For my money, the best commercial ever made is one that airs each year when schoolchildren return from their summer break, featuring overjoyed parents running and dancing (as their children mope) inside a business supply store Â– with Christmas cornerstone Â“It's The Most Wonderful Time Of The YearÂ” serving as a soundtrack.
I know I feel that same type of unmitigated rapture at the start of the NHL's regular season, mainly for the buoyant sense of hope it brings all 30 teams. To tell you the truth, I'm afflicted enough that I'd prefer the calendar year commence in October.
My second-favorite time of year is the start of April, when the playoff stretch drive can stretch no more, and the premium on-ice sacrifices begin. It's when 16 teams get to dream a little bigger; when seconds feel like centuries; when reputations crystallize and crumble.
It's for every last proverbial one of the proverbial marbles, so every success is amplified, and every mistake autopsied. And this year, perhaps more than any before it, the stakes have never seemed higher.
The post-season won't commence for a few days, but we've had playoff-type games for the better part of the last two weeks. As well, there's a very real possibility the Montreal Canadiens and Toronto Maple Leafs will battle for the last Eastern Conference playoff berth on the final day of both their schedules.
Now, an NHL game at the Air Canada Centre typically sounds like a cross between Marcel Marceau and Teller from Penn & Teller, but if the standings allow for the drama, there will be no better place for a hockey fan than inside that arena Saturday night.
(Unfortunately, this hockey fan won't be there. Instead, I'll be perhaps the only person on the face of the earth watching the Toronto Marlies take on the Hamilton Bulldogs in exciting American League action. Yes, I have to be there. No, I couldn't get someone to cover for me. Yes, it's making my ulcer act up just thinking about it.)
It's more than just a winner-take-all clash between legendary franchises that's making these days so much fun. It's also got to do with widely perceived parity, with the improbable runs of the Carolina Hurricanes and Edmonton Oilers a year ago, with no clear-cut frontrunner for the Cup.
On that last point, quite the opposite is true. In fact, it's no stretch to say you could take any playoff-bound Western Conference team and make a very good case for them to start quizzing civic authorities about ideal championship parade routes.
In Vancouver, Roberto Luongo has been so dominant and Hart-worthy, he's on the verge of being canonized as the patron saint of puck-stopping. In Calgary, Miikka Kiprusoff is rounding into form at just the right time. In Minnesota, Marian Gaborik is converting cynics into sycophants since returning from injury.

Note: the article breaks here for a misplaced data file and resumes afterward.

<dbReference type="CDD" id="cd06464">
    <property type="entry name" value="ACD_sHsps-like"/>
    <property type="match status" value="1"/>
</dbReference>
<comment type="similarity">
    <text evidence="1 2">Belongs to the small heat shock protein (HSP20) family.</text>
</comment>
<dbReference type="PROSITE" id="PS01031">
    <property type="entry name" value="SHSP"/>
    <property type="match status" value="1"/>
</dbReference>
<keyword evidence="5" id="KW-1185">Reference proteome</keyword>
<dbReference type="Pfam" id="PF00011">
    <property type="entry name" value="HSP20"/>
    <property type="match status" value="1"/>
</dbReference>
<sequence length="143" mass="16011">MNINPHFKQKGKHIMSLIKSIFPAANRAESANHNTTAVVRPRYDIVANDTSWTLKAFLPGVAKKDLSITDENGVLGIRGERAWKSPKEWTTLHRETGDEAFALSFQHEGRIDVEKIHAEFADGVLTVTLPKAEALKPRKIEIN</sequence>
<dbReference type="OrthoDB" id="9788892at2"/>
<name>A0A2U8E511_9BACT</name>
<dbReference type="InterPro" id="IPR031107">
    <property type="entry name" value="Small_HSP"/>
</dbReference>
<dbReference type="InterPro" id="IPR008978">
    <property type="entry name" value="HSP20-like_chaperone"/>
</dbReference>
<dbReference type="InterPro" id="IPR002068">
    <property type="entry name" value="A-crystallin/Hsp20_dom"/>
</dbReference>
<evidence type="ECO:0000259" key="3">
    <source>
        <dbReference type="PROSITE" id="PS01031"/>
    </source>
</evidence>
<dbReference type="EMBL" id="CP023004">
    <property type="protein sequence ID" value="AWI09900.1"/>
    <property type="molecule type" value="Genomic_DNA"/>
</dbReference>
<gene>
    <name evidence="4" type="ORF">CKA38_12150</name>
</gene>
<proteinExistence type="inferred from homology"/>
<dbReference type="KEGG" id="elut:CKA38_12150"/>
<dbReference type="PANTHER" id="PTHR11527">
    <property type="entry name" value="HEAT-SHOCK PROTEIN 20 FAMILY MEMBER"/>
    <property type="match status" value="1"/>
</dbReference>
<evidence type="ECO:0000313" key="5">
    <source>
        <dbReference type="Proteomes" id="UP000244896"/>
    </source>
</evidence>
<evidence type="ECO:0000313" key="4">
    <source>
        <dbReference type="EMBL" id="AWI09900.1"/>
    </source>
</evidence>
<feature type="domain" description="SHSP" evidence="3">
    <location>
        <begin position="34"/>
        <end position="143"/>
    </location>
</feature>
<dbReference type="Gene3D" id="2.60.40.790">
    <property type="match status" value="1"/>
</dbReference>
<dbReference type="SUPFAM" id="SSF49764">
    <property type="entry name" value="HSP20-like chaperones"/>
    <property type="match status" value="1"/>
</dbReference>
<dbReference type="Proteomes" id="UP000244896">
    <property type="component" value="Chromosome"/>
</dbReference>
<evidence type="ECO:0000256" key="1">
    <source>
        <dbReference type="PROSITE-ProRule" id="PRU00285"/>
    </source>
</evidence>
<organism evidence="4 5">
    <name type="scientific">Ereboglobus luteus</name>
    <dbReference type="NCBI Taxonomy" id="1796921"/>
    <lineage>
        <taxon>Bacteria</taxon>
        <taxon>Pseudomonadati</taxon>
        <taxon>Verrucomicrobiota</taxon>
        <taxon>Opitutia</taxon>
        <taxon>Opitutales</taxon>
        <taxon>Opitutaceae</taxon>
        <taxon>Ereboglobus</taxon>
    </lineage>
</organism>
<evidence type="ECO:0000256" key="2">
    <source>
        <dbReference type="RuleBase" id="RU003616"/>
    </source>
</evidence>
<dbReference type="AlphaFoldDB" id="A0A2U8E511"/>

Both the Ducks and Sharks have struggled through treacherous waters at different points in the season, but teams aren't exactly angling to take them on in the first round. The Predators and Red Wings each have their soft spots, but Peter Forsberg and Nicklas Lidstrom have a penchant for making dweebs out of doubters. And the Stars, flying low on the radar despite a defense corps I think is unmatched, are my dark horse team.
The optimism doesn't end east of Windsor, though. Would you want to bet against Martin Brodeur and Devils GM/coach/chaplain/social convenor/blacksmith/artist-in-residence Lou Lamoriello? Did the Buffalo Sabres teach us nothing last year, when the only opponent they succumbed to was the injury bug?
Last but certainly not least, let us not forget the Ottawa Senators (finally playing with the confidence and poise a playoff powerhouse needs), the Pittsburgh Penguins (under no pressure to win anything, yet talented enough to win everything) and the emotional boost bound for that final seed in the East.
You sleuths out there have probably figured out I'm not especially hot to trot for the Thrashers, Rangers and Lightning. Kindly direct all pertaining correspondence to M. Brophy, c/o The Hockey News.
Whatever your leanings may be, there's little doubt the games ahead have the potential to be remembered for a long time. Considering some of the ugly optics the NHL has projected this year, that's reason enough for celebration.
Adam Proteau's Screen Shots appears regularly - including every Thursday - only on thehockeynews.com. Want to take a shot at Adam Proteau? You can reach him at email@example.com or through our Ask Adam feature. And be sure to check out Proteau's Blog for daily insight on the world of hockey.
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